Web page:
“Yesssss! You found a non-IPA brewery?!” I squealed at my little brother when he brought me to Right Proper Brewing Company during a visit to DC earlier this year.
It’s so rare to find a brewery that has fewer than three IPAs available, let alone just one dry hopped pale ale. I went for one of the most rare styles to find on a tap list: Bière De Garde.
I was completely blown away by the balance and complexity in Baron Corvo, Right Proper’s foeder-aged bière de garde and I could literally taste the inspiration from French and Belgian examples of the style, not sweet and heavy American-ized versions.
Thor Cheston, co-founder of Right Proper Brewing Company says, “At our production brewery we are focused on our core beers: Raised by Wolves, Li’l Wit and Senate Beer. While at the brewpub we are always brewing something fun.” I was visiting the Shaw Brewpub & Kitchen that sunny day in DC.
“The pub brewery is basically producing what we are into these days. it could be anything from obscure Ethiopian styles of beer to simple British-style pub ales and everything in between,” he says.
I mentioned tasting the influences European-brewed bière de gardes in this example, and Cheston confirmed this suspicion. He drew inspiration from two beers in particular Brasserie Dupont, Avec Les Bons Veux and Brasserie Theillier, La Bavaisienne. He says, “These two beers are stunningly complex. I will always remember tasting them for the first time. It was truly breathtaking.”
Right Proper has been producing beers with wild yeast since the brewery opened in 2013, but they also make clean beers. This allows for a fun dichotomy with beers like their “Li’L Wit” which is a clean version of a witbier, accompanied by “White Bicycles” their mixed culture foeder-aged wit.
The foeders are used for beers on the funky side of things, “The foeders keep the brettanomyces [wild yeast] happy and healthy. A long exposure to the brett alive in the nooks and crannies of the wooden staves gives the beer a dry, earthy character that cannot be achieved in a modern stainless steel tank.” These are the same foeders that give Baron Corvo its complex fruity and earthy flavor profile with a delicate dry finish.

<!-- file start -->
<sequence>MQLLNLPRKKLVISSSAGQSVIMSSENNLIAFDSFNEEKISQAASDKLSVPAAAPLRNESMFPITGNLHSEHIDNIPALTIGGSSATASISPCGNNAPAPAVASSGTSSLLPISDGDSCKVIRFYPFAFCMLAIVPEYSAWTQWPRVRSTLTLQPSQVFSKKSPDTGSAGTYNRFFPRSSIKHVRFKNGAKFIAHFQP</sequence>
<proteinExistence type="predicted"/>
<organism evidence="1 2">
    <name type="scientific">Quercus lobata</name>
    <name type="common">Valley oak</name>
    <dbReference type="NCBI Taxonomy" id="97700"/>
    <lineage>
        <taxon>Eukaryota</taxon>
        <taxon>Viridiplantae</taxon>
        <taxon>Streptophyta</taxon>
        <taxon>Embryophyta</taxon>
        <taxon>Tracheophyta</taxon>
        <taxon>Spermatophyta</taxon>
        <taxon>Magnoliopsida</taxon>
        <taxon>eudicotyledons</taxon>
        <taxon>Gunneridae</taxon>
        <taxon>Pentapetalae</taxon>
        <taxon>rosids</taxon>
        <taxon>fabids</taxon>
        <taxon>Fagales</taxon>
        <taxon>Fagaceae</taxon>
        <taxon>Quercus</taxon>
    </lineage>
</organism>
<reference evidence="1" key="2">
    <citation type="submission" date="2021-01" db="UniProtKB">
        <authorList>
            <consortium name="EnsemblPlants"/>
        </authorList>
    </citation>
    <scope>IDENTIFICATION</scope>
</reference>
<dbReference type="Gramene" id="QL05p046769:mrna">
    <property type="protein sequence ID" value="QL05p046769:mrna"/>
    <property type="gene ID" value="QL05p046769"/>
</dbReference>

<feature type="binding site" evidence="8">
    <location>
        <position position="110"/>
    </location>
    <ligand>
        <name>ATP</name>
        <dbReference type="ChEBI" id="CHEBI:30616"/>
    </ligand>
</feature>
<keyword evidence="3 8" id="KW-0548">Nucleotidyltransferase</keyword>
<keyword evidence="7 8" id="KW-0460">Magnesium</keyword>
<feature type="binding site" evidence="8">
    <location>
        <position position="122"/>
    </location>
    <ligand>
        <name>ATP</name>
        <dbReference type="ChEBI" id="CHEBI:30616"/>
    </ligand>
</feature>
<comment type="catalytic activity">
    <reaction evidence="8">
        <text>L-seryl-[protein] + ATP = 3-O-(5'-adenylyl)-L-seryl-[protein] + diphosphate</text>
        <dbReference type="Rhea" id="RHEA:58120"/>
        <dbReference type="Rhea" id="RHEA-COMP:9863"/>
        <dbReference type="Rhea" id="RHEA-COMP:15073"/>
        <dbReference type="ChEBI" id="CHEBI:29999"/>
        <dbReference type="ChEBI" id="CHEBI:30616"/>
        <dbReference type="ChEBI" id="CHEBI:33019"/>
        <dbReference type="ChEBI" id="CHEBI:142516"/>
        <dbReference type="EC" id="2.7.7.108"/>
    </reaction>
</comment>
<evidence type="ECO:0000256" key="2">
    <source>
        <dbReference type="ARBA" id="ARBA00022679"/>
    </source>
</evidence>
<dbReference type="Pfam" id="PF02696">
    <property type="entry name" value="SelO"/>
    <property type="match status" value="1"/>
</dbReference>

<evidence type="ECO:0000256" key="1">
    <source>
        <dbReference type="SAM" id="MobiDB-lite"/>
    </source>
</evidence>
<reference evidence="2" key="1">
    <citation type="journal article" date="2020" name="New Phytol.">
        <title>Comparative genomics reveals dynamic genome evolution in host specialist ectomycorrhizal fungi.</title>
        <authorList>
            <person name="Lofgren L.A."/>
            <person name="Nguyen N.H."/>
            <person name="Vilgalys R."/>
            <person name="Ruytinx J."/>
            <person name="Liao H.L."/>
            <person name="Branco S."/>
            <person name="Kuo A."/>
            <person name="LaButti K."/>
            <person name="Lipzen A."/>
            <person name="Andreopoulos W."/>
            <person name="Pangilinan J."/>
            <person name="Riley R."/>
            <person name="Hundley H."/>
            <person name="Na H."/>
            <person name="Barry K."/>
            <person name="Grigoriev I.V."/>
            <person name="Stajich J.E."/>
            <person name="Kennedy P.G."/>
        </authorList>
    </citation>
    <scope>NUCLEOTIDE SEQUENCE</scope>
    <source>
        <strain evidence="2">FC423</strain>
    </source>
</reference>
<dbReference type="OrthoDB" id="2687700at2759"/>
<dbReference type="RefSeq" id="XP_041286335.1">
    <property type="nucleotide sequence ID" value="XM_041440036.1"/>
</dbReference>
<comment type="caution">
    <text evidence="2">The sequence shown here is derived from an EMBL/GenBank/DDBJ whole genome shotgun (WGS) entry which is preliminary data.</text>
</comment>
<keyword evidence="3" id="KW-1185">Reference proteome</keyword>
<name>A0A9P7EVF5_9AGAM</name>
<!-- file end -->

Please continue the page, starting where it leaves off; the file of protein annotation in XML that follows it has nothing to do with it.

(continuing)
Cheston recognizes that “bière de garde” may appear exoctic at best and intimidating at worst, but he still chooses to use the style name on menus, tap lists, and in beer descriptions. It’s an opportunity for education for visitors to the brewery and taproom. “In our experience, bière de garde is not a common style of beer. We often engage our guests in a discussion about the style,” he says.
Right Proper is so invested in the biere de garde style that they also make a fancied up version of the already fancy Baron Corvo, “If a guest really likes Baron Corvo, I would suggest they try Baron Corvo: Cuvee 2. This is a three year old, barrel-aged version of the beer. It is aged in whiskey, apple brandy and gin barrels.”
What does this bière de garde taste like?
“Our house standard for the bière de garde style is a very dry yeast-forward, light to deep amber ale with some perceived stone fruit and spice cabinet flavors,” says Cheston. Baron Corvo is 7% abv and drinks very smooth, picking up rounding qualities like toasty vanilla from the time spent in wood.
“We want the stone fruit and spice to shine through the beer. The beer really shines when it is bottle conditioned and at least 6 months old.”
If you’re trying Baron Corvo as an IPA drinker…
Cheston says, “We lovingly tell our guests who are unfamiliar with Baron Corvo in particular that the beer does not taste like “beer” per se. To expect a very dry pallet with flavors of fruit but none of the sweetness.”
I would agree with him, for IPA drinkers I would advise, forget beer and think of this as a cocktail or a wine. It reminded me a little of a fruity Cabernet with some notes of rye bread mixed in. People that enjoy cocktails like Old Fashioneds or Manhattans would enjoy this foeder aged Bière de Garde.